It is official; Veterans Affairs has temporarily ceased purging veterans’ caregivers from the VA Caregiver Program after pressure from Congress over unlawful discharges.
Two days after getting pressure over failures to launch its new Caregiver client management software, VA Secretary Robert Wilkie announced his agency will stop purging caregivers.
Presently, agency clinicians refuse to follow basic standards of ethics when discharging caregivers from the program costing families of severely disabled veterans tens of thousands of dollars per year in lost income. Monthly payments range from $660 to $2600 to reimburse caregivers for lost income they would otherwise earn if they were not caring for their veteran family member.
The same care could cost $5000 or more for in-home care or around $8000 or more for assisted living care. VA would be required to pay this if caregivers did not exist meaning use of caregivers actually saves taxpayers money and keeps veterans in their home.
Anyway, after Wilkie made the statement to Congress, he issued the below moratorium against continued processing of caregiver discharges until VA figures out why it keeps kicking deserving caregivers out of the program.
Wilkie Press Release
The Department of Veterans Affairs (VA) announced today that it will temporarily suspend discharges and decreases in level of support from its Program of Comprehensive Assistance for Family Caregivers because of continued concerns expressed by Veterans, caregivers and advocates about inconsistent application of eligibility requirements by VA medical centers.
“It is essential that we get this right,” said VA Secretary Robert Wilkie. “This affects one of our most vulnerable Veteran populations and we need to make sure we have consistency on how we process and evaluate benefit applications across VA.”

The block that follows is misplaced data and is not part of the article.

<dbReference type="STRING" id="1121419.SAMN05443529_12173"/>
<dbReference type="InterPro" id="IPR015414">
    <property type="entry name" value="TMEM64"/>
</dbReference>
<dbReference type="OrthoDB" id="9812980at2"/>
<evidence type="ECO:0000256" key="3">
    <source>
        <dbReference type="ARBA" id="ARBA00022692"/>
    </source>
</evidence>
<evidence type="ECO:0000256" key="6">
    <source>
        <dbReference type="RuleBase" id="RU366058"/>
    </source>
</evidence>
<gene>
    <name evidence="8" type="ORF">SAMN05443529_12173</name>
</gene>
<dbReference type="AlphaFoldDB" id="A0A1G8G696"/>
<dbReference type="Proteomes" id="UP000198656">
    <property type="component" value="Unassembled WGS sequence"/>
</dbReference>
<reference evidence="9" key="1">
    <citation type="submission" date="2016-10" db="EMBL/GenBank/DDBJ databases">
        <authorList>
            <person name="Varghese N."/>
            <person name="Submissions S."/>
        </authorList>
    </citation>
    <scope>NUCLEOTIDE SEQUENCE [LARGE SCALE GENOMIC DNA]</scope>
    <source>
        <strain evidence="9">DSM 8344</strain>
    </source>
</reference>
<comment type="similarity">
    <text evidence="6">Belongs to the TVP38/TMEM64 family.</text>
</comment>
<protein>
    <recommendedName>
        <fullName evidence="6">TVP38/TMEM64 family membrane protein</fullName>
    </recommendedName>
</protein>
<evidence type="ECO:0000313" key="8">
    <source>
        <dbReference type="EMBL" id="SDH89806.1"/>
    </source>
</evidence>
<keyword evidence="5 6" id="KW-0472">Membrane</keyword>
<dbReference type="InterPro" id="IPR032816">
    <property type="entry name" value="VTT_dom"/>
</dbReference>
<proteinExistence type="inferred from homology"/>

The suspension does not impact the current application process. VA medical centers are continuing to accept and approve applications to the family caregivers program based on current eligibility criteria along with processing appeals and monitoring eligible Veterans’ well-being at least every 90 days, unless otherwise clinically indicated.
Termination of benefits exempted from the suspension include those made at the request of the Veteran or caregiver, by the local Caregiver Support Program for cause or noncompliance or due to death, permanent institutionalization or long-term hospitalization of a Veteran or caregiver.
In addition to initiating an internal review, VA will continue to solicit feedback from external stakeholders. VA is reviewing policy changes as well as pursuing long-term legislative and regulatory changes.
The VA Caregiver Support Program has aided more than 38,000 family caregivers since 2011. Participating families receive an average monthly stipend ranging from $660 to $2,600, based on the level of assistance required by the Veteran and the geographic location of the Veteran and caregiver.
Participating caregivers also receive access to health care if the caregiver does not have insurance, assistance with travel related to care of the Veterans, mental health care and additional service and support.